Sunday evening, Brother Dan taught on unity in the church—avoiding truth without love and love without truth, but instead engaging in the progressive pilgrimage of an unfolding walk of faith, exhibited in the life and response of the great Apollos, who was able to be shown the “more excellent way,” and thus prove the validity of all previous steps of faith. It felt like this final message left them with a vivid framework in which to consider all that they had learned and received over this packed season.

Our goodbyes were rich with gratitude, their pleas for us to return, testimonies of how God had changed them, and a kind of warmth and connection that would indicate a longer relationship than we’ve been able to form in such a relatively short period.

Despite our weariness, we broke bread and engaged in fellowship with church members until after midnight. Izaat’s face and voice are imprinted on my heart forever. We have formed a deep connection with this man, as has marked our relationships with men of God like Jared, Rowan, and so many others. This is a brother—a bona fide servant and child of God. He loves his people, is an honored patriarch of his family, and he sees the miracle of what God has given us and is determined to bring it to Egypt. Please pray for him and the pastor. God has sown much seed, watered by His Spirit. And a great harvest can already be seen not far in the future.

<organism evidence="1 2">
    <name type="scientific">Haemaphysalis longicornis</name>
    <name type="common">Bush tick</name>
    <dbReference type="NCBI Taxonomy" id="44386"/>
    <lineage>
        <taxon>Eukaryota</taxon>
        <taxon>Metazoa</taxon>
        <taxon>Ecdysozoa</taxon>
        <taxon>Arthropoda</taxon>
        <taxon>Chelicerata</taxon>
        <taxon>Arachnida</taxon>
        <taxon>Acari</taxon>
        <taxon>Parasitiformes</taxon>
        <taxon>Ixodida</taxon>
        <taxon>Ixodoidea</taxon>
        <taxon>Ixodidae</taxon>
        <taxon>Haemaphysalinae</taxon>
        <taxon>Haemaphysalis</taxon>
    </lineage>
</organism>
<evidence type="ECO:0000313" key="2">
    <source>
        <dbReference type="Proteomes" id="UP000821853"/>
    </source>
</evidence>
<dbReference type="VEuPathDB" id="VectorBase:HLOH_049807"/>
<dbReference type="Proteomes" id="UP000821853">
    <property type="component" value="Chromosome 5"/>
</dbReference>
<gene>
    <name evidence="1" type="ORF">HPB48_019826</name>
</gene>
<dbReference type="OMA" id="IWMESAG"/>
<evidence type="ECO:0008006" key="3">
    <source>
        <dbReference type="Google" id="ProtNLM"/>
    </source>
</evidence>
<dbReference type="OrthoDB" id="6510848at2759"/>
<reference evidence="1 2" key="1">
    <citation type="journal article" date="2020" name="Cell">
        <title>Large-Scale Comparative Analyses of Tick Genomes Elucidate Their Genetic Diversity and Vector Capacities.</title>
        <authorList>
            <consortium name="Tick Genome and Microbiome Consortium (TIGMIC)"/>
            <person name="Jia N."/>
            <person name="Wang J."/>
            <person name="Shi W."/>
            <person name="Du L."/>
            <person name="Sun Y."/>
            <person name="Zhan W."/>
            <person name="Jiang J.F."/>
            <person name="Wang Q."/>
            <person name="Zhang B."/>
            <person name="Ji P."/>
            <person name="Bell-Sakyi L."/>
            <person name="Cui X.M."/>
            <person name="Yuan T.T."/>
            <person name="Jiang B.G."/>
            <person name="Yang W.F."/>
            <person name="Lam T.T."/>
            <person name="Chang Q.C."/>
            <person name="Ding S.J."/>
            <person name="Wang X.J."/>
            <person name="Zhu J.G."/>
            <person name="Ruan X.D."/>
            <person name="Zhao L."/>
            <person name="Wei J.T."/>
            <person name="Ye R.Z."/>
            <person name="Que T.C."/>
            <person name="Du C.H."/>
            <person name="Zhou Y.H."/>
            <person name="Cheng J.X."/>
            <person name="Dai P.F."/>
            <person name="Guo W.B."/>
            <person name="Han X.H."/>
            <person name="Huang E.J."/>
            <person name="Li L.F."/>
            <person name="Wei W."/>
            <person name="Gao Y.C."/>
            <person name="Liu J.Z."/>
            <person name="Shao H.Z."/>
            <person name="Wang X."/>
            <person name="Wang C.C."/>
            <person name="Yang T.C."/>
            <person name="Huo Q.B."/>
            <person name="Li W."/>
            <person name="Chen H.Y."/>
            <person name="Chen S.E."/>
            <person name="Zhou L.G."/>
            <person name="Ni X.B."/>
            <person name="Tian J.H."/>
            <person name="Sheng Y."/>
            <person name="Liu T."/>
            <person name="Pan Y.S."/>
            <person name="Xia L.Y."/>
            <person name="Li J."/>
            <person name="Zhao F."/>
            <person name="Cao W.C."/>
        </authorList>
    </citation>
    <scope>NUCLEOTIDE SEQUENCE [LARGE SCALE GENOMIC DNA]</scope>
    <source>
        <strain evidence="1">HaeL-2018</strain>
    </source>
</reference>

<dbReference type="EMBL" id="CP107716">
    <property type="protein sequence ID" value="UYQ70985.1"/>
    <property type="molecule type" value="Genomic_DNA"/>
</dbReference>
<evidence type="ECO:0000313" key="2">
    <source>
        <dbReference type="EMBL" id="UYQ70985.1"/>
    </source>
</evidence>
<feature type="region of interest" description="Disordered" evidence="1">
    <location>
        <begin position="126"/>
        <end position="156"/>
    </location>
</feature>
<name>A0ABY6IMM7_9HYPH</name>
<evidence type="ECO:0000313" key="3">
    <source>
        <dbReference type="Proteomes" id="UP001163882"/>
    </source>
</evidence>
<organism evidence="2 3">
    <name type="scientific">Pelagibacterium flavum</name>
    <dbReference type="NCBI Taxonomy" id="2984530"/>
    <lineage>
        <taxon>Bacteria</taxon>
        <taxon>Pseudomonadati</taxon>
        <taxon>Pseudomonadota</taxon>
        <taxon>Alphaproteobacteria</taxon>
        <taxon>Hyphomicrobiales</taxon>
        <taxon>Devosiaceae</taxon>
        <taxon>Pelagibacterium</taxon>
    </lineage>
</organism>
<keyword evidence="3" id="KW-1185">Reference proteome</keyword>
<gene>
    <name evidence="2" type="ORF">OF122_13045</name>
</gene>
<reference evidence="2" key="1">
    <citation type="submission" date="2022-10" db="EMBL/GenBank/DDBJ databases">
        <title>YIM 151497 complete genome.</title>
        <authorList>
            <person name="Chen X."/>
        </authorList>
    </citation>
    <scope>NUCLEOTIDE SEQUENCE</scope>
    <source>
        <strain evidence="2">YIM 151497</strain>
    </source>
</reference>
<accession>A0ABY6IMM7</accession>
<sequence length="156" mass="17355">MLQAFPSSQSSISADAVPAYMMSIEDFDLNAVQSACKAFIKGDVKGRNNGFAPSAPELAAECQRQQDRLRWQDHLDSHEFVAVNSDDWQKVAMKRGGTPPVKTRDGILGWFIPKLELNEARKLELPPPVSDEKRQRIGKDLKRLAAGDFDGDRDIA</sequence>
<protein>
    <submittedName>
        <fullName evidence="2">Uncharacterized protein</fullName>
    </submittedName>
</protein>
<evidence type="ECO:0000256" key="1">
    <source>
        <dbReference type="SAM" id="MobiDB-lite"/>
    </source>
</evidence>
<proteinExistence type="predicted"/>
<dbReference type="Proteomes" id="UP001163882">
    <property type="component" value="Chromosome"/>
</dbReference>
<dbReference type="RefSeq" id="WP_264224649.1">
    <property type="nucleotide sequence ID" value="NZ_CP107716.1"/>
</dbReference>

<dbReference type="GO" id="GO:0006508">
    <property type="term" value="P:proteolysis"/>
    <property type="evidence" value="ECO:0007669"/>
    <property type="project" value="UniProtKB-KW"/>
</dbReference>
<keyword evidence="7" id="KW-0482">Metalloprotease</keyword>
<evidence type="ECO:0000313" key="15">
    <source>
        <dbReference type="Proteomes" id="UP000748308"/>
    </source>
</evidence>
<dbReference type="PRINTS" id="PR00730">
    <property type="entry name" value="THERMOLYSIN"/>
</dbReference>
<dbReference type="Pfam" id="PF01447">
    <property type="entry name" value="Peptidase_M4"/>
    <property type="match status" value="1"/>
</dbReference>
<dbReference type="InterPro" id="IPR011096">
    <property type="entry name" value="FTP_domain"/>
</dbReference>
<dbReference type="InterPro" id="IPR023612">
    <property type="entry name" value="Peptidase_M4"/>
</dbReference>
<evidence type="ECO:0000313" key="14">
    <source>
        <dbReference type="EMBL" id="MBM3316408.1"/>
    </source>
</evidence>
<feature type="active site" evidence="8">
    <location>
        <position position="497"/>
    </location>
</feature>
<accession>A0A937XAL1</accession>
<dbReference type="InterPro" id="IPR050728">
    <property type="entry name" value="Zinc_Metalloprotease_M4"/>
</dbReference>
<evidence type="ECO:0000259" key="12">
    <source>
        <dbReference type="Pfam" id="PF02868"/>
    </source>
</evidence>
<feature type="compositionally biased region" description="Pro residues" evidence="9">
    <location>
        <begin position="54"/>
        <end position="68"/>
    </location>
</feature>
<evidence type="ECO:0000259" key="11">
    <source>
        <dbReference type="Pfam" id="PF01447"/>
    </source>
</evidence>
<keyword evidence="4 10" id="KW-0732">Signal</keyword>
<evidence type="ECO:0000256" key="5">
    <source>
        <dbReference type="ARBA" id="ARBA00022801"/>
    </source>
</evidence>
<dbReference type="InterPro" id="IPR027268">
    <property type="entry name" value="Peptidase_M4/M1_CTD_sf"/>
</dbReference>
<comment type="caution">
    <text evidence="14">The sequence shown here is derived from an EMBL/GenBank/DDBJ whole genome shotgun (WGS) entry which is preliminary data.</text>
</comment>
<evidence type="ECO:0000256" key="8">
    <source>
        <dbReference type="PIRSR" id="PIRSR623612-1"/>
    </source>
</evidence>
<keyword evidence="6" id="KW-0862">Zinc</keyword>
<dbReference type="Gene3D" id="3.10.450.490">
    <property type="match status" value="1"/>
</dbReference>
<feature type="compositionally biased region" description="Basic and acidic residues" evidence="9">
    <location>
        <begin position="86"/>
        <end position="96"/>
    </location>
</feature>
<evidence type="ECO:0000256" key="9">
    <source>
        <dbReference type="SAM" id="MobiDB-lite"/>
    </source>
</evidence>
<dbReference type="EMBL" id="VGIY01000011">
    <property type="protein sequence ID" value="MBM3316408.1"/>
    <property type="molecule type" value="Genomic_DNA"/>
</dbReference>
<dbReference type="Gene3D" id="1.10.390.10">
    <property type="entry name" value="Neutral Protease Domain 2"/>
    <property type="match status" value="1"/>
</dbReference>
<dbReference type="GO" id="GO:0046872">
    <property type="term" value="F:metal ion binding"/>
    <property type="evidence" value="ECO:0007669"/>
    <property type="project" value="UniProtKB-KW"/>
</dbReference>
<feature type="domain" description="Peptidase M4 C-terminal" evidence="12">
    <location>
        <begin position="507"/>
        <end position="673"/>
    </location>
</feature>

Brother Howard sent me the following scripture, my heart’s prayer for our dear brothers and sisters:

“In that day there will be an altar to the LORD in the midst of the land of Egypt, and a pillar to the LORD at its border. And it will be for a sign and for a witness to the LORD of hosts in the land of Egypt; for they will cry to the LORD because of the oppressors, and He will send them a Savior and a Mighty One, and He will deliver them. Then the LORD will be known to Egypt, and the Egyptians will know the LORD in that day, and will make sacrifice and offering; yes, they will make a vow to the LORD and perform it. And the LORD will strike Egypt, He will strike and heal it; they will return to the LORD, and He will be entreated by them and heal them.” (Isa. 19:19-22)